Photo: Terry Ashe/The LIFE Images Collection via Getty Images/Getty Images

A Defense Intelligence Agency analyst pleaded guilty to leaking classified information on a foreign country's weapon system to a reporter he had a relationship with, the Department of Justice announced Thursday.

The big picture: Henry Kyle Frese faces a maximum of 10 years in prison after he "alerted our country’s adversaries to sensitive national defense information, putting the nation’s security at risk," said Assistant Attorney General for National Security John C. Demers in a news release.

The backdrop: Frese told CNBC's Amanda Macias, who he was in a relationship with, that he was "down" to help her coworker with a story about the weapons system if it would help Macias' career, per the New York Times.

  • Frese and Macias lived at the same address as of last year, and the relationship was clear from social media posts, per the DOJ.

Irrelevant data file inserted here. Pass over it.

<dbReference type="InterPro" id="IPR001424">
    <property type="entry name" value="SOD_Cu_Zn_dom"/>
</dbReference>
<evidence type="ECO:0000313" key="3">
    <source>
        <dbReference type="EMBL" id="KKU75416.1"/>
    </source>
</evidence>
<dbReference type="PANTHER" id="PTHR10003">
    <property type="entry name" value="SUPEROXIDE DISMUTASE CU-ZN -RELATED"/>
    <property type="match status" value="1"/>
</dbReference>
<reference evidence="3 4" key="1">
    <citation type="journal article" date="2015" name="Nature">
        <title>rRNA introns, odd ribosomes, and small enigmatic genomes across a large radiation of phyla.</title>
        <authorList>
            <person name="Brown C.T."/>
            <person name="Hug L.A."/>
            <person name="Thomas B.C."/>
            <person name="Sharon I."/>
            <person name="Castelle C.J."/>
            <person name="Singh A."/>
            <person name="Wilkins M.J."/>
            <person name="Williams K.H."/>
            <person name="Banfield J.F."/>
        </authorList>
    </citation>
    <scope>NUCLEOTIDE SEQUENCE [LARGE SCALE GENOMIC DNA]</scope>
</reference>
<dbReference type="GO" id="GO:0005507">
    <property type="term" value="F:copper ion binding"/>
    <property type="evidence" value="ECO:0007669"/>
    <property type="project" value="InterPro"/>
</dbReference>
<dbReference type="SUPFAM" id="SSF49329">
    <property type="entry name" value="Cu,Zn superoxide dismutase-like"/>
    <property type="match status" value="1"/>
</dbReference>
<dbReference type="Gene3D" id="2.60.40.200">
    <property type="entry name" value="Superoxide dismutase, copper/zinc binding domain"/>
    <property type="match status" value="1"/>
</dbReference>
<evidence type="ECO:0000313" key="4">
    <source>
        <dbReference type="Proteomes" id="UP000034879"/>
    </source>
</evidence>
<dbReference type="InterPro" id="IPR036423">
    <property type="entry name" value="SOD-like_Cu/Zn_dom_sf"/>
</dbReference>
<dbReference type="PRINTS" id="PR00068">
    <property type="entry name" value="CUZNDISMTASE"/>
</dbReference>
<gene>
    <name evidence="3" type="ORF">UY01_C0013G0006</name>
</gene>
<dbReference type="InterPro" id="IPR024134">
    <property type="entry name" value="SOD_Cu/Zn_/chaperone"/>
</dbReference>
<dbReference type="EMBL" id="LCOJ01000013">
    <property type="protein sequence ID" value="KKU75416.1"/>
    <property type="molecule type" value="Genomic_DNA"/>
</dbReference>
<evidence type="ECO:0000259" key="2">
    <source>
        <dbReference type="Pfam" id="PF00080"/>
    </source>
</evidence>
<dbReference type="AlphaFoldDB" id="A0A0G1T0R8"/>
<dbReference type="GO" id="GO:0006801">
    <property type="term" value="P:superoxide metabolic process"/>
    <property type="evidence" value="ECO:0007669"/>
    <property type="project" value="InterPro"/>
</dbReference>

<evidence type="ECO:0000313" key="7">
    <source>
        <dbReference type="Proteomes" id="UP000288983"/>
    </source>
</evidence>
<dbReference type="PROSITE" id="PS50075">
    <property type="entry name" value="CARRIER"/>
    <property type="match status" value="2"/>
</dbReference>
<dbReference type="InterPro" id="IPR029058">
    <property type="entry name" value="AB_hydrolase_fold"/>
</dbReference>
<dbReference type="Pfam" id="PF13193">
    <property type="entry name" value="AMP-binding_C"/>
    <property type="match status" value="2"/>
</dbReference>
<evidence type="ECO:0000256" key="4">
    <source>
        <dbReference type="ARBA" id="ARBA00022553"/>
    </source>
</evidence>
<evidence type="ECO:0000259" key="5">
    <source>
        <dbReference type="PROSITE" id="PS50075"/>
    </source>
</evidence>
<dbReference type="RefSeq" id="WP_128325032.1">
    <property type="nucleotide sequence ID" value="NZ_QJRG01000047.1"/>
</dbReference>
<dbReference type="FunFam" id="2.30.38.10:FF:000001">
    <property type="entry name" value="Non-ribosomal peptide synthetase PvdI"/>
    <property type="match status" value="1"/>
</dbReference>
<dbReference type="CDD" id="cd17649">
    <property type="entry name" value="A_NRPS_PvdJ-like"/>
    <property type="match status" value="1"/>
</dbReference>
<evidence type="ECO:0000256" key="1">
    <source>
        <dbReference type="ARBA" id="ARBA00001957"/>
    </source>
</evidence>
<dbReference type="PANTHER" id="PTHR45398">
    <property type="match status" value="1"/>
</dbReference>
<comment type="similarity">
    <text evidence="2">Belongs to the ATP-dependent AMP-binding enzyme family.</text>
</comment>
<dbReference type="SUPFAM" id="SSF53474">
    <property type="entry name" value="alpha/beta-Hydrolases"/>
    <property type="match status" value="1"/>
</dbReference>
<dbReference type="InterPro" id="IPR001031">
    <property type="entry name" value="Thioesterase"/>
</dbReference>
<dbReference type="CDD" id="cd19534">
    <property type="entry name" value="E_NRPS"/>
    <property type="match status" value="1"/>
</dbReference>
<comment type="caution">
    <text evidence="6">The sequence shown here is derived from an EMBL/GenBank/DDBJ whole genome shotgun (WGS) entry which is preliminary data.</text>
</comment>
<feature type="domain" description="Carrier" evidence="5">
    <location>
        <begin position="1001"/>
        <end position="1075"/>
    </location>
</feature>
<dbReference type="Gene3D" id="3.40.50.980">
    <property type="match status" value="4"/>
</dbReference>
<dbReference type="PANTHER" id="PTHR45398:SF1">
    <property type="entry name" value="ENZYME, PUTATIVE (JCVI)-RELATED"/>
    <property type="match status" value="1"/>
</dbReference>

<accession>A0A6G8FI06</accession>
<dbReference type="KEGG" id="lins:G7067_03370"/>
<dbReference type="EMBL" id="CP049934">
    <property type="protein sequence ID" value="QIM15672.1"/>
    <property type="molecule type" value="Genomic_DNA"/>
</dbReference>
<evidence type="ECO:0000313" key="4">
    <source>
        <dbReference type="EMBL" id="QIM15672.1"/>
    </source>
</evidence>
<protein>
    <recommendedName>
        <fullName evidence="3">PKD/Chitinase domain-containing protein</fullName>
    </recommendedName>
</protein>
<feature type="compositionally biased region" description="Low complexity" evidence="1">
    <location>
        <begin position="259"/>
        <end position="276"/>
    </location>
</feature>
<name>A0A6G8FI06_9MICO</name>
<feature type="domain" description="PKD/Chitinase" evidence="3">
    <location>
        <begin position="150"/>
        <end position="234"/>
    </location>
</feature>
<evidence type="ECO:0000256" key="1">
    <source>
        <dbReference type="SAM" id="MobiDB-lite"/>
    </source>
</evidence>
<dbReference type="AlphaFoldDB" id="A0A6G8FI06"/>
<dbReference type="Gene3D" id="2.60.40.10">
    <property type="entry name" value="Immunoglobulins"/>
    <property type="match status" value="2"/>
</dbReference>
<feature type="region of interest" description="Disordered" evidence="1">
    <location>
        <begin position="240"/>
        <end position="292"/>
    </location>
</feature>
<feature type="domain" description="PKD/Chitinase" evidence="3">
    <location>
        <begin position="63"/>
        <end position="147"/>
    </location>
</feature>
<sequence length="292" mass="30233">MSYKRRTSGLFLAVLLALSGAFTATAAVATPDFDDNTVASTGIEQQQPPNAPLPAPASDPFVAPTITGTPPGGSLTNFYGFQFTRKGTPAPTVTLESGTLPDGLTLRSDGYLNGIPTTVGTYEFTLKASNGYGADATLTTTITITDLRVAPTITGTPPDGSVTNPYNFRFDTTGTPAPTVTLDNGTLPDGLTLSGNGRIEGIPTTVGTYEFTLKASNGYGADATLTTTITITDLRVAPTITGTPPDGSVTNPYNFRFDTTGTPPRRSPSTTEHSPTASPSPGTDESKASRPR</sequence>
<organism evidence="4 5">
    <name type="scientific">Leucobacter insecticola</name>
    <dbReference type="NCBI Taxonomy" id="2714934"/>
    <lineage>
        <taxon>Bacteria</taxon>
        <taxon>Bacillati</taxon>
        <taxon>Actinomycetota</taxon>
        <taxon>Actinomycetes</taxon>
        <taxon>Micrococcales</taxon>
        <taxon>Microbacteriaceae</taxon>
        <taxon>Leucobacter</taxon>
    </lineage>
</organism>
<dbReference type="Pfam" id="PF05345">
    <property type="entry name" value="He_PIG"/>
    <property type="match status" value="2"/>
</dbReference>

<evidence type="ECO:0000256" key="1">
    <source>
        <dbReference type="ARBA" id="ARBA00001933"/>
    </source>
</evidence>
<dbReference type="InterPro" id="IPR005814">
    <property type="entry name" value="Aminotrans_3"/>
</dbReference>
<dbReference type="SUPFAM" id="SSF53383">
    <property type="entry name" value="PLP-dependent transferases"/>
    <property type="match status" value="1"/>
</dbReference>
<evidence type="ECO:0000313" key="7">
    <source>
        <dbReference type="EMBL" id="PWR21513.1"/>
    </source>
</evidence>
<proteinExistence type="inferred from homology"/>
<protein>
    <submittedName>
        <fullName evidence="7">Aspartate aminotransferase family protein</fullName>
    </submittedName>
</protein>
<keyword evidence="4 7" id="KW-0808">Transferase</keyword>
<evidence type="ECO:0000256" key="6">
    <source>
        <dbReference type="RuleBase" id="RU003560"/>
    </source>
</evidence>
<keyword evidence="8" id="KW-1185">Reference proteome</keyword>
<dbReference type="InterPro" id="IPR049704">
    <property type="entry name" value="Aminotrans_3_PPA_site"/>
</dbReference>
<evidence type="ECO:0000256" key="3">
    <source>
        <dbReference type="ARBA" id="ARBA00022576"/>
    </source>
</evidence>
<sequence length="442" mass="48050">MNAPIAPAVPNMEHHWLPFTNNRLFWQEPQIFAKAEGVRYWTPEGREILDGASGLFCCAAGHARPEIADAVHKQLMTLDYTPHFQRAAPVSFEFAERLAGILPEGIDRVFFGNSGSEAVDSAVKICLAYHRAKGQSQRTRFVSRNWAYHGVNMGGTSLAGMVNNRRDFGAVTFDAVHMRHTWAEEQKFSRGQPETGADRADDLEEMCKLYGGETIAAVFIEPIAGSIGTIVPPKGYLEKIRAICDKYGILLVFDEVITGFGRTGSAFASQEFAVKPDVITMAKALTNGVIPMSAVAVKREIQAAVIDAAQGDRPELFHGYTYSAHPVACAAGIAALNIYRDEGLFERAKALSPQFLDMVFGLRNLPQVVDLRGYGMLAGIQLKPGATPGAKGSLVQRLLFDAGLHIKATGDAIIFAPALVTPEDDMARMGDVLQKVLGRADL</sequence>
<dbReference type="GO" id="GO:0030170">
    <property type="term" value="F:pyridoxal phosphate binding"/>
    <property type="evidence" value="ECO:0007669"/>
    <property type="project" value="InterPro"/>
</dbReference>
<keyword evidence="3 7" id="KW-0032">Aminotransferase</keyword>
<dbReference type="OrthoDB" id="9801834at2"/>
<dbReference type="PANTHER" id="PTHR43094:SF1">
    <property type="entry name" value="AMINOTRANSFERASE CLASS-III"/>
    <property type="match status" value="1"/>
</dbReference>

Go deeper: James Comey reportedly faces another Justice Department investigation over leaks

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Pompeo: Trump administration is "looking at" TikTok ban

Secretary of State Mike Pompeo told Fox News' Laura Ingraham on Monday that the Trump administration is "looking at" a ban on Chinese social media app TikTok.

Why it matters: Lawmakers have long expressed fears that the Chinese government could use TikTok to harvest reams of data from Americans — and actions against the app have recently accelerated worldwide, highlighted by India's ban.

"Hamilton" is a streaming hit for Disney+

Data: Google Trends; Chart: Andrew Witherspoon/Axios

The debut of "Hamilton" on Disney+ last Friday sent downloads of the app soaring over the weekend.

Why it matters: With theaters closed until 2021, "Hamilton" is the biggest litmus test for whether Broadway will ever be able to successfully transition some of its iconic hits.

Wall Street is no longer betting on Trump

Illustration: Sarah Grillo/Axios

Betting markets have turned decisively toward an expected victory for Joe Biden in November — and asset managers at major investment banks are preparing for not only a Biden win, but potentially a Democratic sweep of the Senate and House too.

Why it matters: Wall Street had its chips on a Trump win until recently — even in the midst of the coronavirus-induced recession and Biden's rise in the polls.